In a private wing of the Togu Palace in central Tokyo, Japan's next Empress lives unseen and little spoken of. Princess Masako, a beautiful, ambitious commoner, arrived here 24 years ago, wearing her wedding kimono, and has rarely left since. To observers of the world's oldest monarchy, the strange, lost life of Masako Owada is both a personal tragedy and an indictment of the royal family's ancient ways of doing things.
Tracing its line back almost 2500 years, the Japanese Imperial House stands as a symbol of permanence and serenity, but its current mood is one of crisis. Earlier this year, in a rare television address, Emperor Akihito, 83, indicated that he will soon abdicate – a move that will bring his eldest son, Crown Prince Naruhito, 57, to the throne.
When that happens, an unavoidable spotlight will fall on Masako, the once-vivacious wife who has been likened to "a broken butterfly".
When Naruhito married Masako in 1993, she was hailed as Japan's Princess Diana. "Masako-Mania" swept the country, reflecting a sense that – revered as it was – the monarchy was ripe for change.
Masako had lived in the United States and Britain, she spoke several languages, and promised to bring a new verve and energy to the Court. Women in particular identified with the princess, and applauded when – in what sounded like a declaration of intent – she announced: "My task is to find a healthy balance between the role of a crown princess and my own personality."
It was clear what Masako meant. This royal bride did not intend to live by the old, patriarchal rules – keeping her eyes lowered and speaking prepared lines in a courtly whisper. Highly-educated and set on a career in the foreign service, she had turned down Naruhito's first proposal, before succumbing under pressure from her family.
There seems little doubt that Masako did, indeed, attempt to bring fresh ideas to the court. What she had not reckoned with was the ferocity with which the traditionalists would fight their turf.
Today she cuts a sorry, mysterious figure, high in status, but ignored and looked down upon by the royal establishment. The country's deferential media barely mentions her, and inquiries into almost any aspect of her life are firmly rebuffed by courtiers.
Even her husband has been unable to help her. For while the royal family may serve as figureheads, every significant aspect of their lives is controlled by the powerful Imperial Household Agency (IHA), a 1000-strong secretariat that is viscerally hostile to change.
One of the IHA's preoccupations has been – to put it bluntly – keeping women in their place. Only males can ascend to the semi-mystical Chrysanthemum Throne, and the lives of royal wives and daughters are wreathed in layers of antiquated protocol that dictate everything from how they must address their husbands to how often they should change their outfits (three times daily!).
While opinion polls show that a large majority of Japanese favour liberalising these rules – including allowing women to reign – the IHA remains implacably opposed. The agency's big problem, however, is that the royal family is running out of boys. And that has been a key factor in Masako's plight.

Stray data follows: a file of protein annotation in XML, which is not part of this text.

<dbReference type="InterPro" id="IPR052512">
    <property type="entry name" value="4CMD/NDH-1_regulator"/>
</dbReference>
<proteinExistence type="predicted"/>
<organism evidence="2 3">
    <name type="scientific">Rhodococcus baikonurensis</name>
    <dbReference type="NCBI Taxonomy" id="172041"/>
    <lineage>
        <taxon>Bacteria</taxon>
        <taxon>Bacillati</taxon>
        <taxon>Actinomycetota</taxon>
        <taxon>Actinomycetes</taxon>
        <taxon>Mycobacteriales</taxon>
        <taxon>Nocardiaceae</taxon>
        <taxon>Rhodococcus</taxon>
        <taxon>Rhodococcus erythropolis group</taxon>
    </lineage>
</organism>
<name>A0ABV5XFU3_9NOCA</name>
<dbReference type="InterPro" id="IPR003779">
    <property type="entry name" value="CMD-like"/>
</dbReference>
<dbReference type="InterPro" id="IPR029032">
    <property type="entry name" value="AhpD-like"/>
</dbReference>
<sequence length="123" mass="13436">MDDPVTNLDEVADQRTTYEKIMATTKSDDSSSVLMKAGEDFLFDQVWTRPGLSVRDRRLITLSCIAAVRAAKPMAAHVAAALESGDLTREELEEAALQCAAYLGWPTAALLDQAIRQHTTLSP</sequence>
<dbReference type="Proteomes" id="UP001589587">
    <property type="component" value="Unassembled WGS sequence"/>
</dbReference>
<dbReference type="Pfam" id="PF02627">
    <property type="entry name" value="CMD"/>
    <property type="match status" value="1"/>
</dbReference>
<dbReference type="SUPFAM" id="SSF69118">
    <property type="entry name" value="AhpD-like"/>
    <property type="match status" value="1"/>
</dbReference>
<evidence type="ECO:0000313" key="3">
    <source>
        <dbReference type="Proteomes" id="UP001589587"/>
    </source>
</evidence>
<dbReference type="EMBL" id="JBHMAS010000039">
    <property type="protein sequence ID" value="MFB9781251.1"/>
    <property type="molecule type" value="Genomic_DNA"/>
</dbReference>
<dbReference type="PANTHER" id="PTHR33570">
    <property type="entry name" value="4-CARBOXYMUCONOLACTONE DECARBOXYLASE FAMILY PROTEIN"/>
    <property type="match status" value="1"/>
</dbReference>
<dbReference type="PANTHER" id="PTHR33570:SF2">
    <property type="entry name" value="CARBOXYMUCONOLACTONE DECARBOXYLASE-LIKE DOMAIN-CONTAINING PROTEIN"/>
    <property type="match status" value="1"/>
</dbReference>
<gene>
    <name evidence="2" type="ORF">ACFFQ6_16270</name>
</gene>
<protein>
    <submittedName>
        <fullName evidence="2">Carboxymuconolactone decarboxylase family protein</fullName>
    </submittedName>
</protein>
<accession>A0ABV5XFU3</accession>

When she and Naruhito were married, no male baby had been born into the line of succession for 25 years.
"There was a phenomenal amount of expectation on her," says Hinota Matsuda, a London-based journalist and publisher.
"I don't just mean the froth in the newspapers, but real pressure from within the establishment, which made it clear that fixing this problem was her job."
The couple's wedding was greeted with wild enthusiasm and a sense that a monarchy able to trace its direct ancestors back for an astounding 126 generations was about to enter a new era.
There was good reason for all the excitement. Masako was by some way the cleverest and most accomplished woman ever to have married into the Imperial family. The daughter of a high-flying diplomat, she had attended kindergarten in Moscow and high school in the United States.
After graduating from Harvard University she returned to Japan, landed a job in the foreign ministry and later took a post-graduate degree at Oxford, where a contemporary remembers: "She was quite an enchanting mix – pretty much Western outwardly, with an American accent, but with a kind of Oriental serenity."
Naruhito had first set eyes on his future bride at a tennis tournament in 1982. As ever, the Crown Prince was closely guarded by aides, but he managed to speak briefly to the girl who had caught his eye, and he later asked his staff to find out who she was.
What he heard was not encouraging. Masako was not only a commoner, but the daughter of a salaried government employee. In other words, lacking the exacting pedigree the royal family would demand. And then there was the potential problem of the modern ideas about rank and privilege she was liable to have picked up while living abroad.
For his part, Naruhito, while a decent, conscientious young man, was hardly in the tradition of the great seducers. He was slight of build, socially awkward and, despite having studied at Oxford himself, was steeped in the kind of insular attitudes that prevail at Court. He had passed his 25th birthday having – so far as anyone knew – never had a serious girlfriend.
Yet Naruhito persisted. The couple met again at a tea party in the grounds of the Akasaka Palace, the government's guesthouse for foreign dignitaries, and a number of discreet meetings followed, several of them at the British Embassy, under the auspices of the Anglo-Japanese Friendship Society. Still, the romance developed slowly.
The Prince was eager, Masako hesitant, the courtiers flatly opposed.
Supposedly, Naruhito told his family that if he couldn't marry Masako he wouldn't marry anyone, but when he finally proposed, she turned him down. It wasn't, she apparently explained, that she didn't care for him; but she wondered whether she would be suitable for the demands of royal life.